The Met’s Ring Fails to Satisfy

For those who missed this season’s Ring cycle at the Metropolitan Opera, take heart. You didn’t miss much. Wagner’s titanic four-part saga of the downfall of the gods in the Met’s new production by Robert Lepage was a mostly depressing and vapid affair. It illustrates what can be accomplished when a virtually limitless budget is applied to realize a production that has no original ideas.

Wagner’s great creation, of course, is mythical in conception and monumental in execution. Because it is mythical there is no reason for the Ring to be staged in the German woods and forests, even though the Rhine plays a central role in the tetralogy. The Rhine could be any river, and it is nonspecific to Germany. The Ring has been staged with great success in the forests of the American Northwest by the Seattle Opera, and less successfully by Francesca Zambello in the American West for the joint Washington/San Francisco production, among others.

Still, there must be some thought behind a production of the Ring other than “what can I do next with this absurd stage machinery that I have created?” Lepage’s stage contraption, known to the Met’s General Director Peter Gelb as “the Machine,” is a collection of large panels that rotates and revolves on the same axis. The singers in the cast, whose primary job after all is to sing Wagner’s stupendously difficult music, spend much of their time trying to avoid being flattened by the Machine.

Occasionally there are impressive moments, as when the gods cross the rainbow bridge to enter Valhalla at the conclusion of Das Rheingold or when Wotan and Loge descend into Nibelheim to confront Alberich and seize the ring of power. One of the great challenges in all opera is staging the end of the world that concludes Die Götterdämmerung. Lepage’s realization of that cataclysmic event is so tepid, even foolish that the Met audience was left tittering at the absurdity of it.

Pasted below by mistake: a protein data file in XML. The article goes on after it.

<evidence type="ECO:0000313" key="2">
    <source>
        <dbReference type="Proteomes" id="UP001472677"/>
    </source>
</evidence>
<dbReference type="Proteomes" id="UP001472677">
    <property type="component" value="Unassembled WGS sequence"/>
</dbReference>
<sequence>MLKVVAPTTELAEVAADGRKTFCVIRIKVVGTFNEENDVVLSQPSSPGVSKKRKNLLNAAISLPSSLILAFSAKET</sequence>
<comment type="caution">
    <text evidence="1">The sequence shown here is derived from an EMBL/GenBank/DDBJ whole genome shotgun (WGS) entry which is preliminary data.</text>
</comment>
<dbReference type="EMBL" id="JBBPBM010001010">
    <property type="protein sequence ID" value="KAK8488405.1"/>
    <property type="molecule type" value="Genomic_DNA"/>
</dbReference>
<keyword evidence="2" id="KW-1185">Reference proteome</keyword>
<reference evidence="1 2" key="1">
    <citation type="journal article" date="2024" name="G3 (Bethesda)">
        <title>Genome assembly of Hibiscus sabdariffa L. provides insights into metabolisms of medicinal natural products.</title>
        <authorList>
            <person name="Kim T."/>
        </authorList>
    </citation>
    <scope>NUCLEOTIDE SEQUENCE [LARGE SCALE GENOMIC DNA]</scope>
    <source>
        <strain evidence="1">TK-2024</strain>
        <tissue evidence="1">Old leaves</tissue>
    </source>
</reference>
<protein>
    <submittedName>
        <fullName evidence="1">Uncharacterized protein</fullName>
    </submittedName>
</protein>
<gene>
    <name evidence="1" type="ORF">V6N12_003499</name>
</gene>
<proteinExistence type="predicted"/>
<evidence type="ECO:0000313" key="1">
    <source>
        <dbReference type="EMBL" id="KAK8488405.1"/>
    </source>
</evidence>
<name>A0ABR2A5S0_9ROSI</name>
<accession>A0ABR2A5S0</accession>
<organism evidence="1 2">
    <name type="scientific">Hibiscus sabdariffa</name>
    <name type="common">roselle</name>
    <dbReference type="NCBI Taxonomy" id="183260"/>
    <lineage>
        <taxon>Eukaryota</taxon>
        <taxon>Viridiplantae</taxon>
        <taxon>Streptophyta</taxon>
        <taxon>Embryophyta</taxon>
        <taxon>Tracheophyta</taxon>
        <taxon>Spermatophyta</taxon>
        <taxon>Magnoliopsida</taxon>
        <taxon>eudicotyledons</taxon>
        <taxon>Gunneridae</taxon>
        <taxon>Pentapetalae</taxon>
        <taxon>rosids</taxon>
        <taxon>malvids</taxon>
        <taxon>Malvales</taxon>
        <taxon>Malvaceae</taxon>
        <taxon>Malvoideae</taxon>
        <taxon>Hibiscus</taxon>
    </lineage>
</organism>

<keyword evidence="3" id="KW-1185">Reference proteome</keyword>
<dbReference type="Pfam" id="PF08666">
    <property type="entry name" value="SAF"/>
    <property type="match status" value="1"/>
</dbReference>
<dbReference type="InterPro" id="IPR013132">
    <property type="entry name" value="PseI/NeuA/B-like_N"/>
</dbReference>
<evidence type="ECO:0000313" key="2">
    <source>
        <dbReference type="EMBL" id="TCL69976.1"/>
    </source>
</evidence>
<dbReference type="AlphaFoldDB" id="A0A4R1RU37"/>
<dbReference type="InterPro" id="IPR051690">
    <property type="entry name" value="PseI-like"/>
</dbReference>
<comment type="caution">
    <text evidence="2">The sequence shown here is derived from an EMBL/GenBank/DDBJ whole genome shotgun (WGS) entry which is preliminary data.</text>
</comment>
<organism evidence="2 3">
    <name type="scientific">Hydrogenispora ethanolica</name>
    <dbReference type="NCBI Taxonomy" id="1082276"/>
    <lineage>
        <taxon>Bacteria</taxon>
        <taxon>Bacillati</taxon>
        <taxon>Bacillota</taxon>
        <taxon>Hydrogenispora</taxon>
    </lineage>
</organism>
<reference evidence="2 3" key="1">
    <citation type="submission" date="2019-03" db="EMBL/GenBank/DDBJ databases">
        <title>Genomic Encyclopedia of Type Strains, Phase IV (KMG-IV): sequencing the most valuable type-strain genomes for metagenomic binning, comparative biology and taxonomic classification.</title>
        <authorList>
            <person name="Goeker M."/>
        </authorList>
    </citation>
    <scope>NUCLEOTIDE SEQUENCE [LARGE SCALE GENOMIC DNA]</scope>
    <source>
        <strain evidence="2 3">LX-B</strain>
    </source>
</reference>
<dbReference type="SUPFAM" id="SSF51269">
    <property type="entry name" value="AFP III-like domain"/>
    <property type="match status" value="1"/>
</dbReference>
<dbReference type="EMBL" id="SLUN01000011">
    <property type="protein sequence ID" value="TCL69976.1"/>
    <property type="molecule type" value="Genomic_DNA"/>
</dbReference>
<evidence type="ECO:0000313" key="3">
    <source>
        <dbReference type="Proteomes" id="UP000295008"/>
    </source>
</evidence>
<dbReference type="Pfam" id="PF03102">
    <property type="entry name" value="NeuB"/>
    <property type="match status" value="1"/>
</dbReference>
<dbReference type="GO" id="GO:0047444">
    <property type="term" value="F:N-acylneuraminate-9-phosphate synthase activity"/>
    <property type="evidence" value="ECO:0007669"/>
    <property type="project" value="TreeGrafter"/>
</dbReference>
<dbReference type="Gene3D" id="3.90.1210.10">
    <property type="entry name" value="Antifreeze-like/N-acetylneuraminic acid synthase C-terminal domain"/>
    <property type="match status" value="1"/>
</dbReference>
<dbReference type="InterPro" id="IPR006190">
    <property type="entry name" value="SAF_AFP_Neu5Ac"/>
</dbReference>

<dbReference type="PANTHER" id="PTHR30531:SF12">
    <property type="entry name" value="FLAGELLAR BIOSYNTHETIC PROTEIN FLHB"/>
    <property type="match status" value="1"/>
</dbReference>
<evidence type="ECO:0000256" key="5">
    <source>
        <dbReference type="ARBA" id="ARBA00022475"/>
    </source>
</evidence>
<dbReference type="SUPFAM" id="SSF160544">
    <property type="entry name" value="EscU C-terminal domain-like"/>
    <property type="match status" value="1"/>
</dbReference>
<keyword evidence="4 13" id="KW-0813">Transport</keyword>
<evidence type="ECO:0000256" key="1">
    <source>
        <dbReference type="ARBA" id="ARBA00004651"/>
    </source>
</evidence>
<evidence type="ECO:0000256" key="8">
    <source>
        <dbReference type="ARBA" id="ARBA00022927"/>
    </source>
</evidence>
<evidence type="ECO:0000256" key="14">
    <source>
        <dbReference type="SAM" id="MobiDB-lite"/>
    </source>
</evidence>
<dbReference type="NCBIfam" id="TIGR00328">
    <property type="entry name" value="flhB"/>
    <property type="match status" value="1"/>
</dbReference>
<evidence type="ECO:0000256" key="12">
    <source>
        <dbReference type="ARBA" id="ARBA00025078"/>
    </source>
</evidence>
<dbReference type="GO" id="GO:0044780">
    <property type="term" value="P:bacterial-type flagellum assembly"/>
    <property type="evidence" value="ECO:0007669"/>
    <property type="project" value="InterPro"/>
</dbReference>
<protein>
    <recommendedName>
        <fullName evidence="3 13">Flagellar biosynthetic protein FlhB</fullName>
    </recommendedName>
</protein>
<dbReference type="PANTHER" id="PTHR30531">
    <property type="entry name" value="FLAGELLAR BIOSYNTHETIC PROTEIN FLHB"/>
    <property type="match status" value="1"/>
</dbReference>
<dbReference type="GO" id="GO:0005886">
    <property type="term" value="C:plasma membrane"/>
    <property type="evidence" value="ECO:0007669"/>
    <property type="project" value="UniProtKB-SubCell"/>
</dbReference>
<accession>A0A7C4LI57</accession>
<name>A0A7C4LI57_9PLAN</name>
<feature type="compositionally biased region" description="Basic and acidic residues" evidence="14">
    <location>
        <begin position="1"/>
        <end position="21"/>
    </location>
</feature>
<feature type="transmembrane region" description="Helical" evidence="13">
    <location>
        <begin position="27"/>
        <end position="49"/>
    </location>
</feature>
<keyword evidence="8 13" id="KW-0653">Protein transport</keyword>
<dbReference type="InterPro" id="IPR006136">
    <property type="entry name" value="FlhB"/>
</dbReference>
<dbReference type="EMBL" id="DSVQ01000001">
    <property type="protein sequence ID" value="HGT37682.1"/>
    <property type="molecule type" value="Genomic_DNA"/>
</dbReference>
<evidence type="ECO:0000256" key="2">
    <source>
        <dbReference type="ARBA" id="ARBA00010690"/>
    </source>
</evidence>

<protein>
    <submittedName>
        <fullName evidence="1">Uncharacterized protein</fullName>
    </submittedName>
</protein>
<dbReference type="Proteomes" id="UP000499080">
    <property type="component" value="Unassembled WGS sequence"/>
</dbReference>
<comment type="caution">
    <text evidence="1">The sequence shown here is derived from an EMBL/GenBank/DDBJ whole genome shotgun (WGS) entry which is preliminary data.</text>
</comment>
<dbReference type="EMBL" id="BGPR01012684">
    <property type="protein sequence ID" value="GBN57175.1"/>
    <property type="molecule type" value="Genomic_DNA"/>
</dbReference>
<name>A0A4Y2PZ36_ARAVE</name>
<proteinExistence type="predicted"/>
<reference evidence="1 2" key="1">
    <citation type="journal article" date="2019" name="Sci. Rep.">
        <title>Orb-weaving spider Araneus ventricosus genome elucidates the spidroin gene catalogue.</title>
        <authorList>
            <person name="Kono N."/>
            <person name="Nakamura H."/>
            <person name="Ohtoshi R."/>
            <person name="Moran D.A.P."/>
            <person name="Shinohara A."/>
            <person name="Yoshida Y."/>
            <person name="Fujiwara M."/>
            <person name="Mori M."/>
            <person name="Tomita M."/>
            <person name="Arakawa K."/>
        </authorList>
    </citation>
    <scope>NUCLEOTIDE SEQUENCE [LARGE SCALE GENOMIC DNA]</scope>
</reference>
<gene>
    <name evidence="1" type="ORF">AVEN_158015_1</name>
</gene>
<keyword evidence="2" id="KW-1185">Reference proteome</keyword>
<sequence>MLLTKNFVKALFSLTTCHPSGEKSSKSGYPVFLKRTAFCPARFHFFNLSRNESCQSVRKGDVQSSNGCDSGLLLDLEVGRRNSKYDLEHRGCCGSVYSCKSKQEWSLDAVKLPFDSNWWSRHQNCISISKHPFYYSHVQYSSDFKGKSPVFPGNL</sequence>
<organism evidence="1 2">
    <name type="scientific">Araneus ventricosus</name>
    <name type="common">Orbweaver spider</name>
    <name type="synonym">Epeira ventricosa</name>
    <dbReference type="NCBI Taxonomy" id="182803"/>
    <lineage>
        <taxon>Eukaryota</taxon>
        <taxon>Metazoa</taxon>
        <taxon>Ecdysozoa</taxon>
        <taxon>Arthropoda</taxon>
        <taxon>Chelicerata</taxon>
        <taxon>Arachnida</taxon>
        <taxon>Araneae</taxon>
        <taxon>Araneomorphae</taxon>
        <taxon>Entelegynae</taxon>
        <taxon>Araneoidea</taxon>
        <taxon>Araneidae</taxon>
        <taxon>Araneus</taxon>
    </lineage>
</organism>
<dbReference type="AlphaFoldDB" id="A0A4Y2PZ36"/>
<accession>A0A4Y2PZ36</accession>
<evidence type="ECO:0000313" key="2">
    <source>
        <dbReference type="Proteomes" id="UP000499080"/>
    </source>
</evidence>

The singing in the principal roles was adequate, which is accomplishment enough in this era so lacking in great Wagnerian voices. Still, the singers deserve great credit in making something musical out of the antics they were often asked to perform. Meriting special distinction were Stephanie Blythe’s Fricka and Eric Owens’ menacing, hate-filled Alberich. Bryn Terfel as Wotan and Deborah Voigt as Brünnhilde, although both are among our most distinguished singers, were simply miscast. Jonas Kaufmann may yet be one of our great Siegmunds, at least for those who remember Placido Domingo’s peerless portrayal of that doomed character. The Met Orchestra played with distinction for Fabio Luisi, although the special fire that is lit in Wagner by James Levine was absent.

Some say this Ring was conceived by the Met with HD broadcast in mind. The New York critics seem generally to agree that this Ring was even less compelling in the theater than on the big screen. The Met’s HD broadcasts present great promise for the company, but they also may put the in-house theatrical experience at risk.

This reviewer finds the Met in HD broadcasts generally unsatisfying, although for an out-of-towner, they are better than not being able to see the Met’s productions at all. Next year is the Wagner bicentennial, and one can only hope that other companies with the resources to stage the Ring will do better than did the Met, even if they have fewer financial resources at their disposal. Come to think of it, maybe throwing fewer dollars at Lepage’s Ring would have made it less undisciplined and ultimately more successful.

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